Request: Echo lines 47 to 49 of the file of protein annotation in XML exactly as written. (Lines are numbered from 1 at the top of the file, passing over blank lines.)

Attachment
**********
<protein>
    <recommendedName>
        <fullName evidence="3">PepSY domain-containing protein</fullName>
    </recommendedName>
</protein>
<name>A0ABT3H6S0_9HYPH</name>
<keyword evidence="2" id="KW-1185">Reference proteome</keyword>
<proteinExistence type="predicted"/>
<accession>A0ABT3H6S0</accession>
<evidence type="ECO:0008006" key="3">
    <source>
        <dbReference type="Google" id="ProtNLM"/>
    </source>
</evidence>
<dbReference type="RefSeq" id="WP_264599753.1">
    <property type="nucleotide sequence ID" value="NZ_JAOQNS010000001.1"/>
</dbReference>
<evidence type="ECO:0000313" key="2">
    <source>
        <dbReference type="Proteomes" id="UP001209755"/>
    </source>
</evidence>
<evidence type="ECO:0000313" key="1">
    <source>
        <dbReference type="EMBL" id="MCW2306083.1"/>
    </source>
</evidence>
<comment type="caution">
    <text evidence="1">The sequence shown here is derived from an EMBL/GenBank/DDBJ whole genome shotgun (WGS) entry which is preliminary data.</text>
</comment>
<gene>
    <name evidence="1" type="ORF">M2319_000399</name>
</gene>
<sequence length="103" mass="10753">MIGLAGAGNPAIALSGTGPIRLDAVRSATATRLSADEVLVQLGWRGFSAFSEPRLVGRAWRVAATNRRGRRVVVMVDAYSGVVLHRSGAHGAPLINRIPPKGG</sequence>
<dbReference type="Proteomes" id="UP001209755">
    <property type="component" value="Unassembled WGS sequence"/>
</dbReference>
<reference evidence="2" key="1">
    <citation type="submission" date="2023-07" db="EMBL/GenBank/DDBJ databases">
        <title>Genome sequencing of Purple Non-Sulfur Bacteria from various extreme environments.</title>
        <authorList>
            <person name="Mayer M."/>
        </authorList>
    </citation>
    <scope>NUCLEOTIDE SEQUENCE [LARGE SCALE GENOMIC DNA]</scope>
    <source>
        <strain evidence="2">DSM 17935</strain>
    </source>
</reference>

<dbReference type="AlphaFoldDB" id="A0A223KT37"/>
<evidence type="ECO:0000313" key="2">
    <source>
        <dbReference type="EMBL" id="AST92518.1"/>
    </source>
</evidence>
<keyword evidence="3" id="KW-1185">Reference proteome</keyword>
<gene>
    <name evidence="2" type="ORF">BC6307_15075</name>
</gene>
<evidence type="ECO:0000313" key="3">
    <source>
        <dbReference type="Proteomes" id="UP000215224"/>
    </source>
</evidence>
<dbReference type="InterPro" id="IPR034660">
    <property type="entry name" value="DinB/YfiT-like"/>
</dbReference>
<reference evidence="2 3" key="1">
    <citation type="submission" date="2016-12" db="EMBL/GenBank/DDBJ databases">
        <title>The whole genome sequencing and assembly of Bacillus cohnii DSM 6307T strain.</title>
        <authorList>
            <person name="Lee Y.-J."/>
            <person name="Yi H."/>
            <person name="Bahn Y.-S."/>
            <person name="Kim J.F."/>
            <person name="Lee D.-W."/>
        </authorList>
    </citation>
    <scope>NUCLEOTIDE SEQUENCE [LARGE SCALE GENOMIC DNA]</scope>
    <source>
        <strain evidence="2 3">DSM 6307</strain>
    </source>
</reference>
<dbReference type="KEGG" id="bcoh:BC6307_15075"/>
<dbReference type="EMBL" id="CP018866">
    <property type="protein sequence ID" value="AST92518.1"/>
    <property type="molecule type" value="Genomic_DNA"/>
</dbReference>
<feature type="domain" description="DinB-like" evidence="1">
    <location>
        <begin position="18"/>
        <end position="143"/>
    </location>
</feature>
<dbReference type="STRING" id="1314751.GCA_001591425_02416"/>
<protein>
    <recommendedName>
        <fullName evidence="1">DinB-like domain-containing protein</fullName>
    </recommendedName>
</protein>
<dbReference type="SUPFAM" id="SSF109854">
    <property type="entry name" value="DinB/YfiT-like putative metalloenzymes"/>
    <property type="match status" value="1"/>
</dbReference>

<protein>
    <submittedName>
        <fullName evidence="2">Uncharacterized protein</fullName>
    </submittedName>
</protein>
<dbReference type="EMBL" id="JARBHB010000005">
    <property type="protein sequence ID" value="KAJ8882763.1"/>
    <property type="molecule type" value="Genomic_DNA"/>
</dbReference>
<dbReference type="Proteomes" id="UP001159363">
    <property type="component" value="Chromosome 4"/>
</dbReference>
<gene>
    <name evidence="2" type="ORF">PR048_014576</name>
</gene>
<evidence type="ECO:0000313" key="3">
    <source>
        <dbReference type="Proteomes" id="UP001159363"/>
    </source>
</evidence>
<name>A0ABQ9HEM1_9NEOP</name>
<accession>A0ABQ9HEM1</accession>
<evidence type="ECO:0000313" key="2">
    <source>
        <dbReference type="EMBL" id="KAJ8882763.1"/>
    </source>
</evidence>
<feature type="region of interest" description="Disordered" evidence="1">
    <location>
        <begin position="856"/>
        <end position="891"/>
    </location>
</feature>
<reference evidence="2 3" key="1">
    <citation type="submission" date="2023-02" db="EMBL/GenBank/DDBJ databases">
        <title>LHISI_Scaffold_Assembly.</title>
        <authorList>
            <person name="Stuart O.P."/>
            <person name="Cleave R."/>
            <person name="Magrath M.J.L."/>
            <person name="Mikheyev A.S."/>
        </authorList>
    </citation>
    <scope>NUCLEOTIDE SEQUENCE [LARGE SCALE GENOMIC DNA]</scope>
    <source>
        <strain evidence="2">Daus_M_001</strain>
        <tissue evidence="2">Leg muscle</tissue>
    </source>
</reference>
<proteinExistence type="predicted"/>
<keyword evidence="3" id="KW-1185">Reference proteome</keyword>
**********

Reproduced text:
        <strain evidence="2">DSM 17935</strain>
    </source>
</reference>